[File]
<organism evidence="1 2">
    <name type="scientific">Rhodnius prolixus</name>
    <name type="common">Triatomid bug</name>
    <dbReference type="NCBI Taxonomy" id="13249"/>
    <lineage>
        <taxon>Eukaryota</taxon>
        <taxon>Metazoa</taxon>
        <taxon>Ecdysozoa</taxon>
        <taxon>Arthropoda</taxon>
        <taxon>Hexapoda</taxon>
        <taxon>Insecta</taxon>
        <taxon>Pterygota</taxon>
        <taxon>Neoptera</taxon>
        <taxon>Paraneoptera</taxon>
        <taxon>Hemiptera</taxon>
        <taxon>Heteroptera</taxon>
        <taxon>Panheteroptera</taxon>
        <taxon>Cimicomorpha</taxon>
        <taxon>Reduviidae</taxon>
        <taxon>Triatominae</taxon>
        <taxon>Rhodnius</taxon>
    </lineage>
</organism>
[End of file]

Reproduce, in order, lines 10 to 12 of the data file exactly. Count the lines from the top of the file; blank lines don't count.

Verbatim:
        <taxon>Hexapoda</taxon>
        <taxon>Insecta</taxon>
        <taxon>Pterygota</taxon>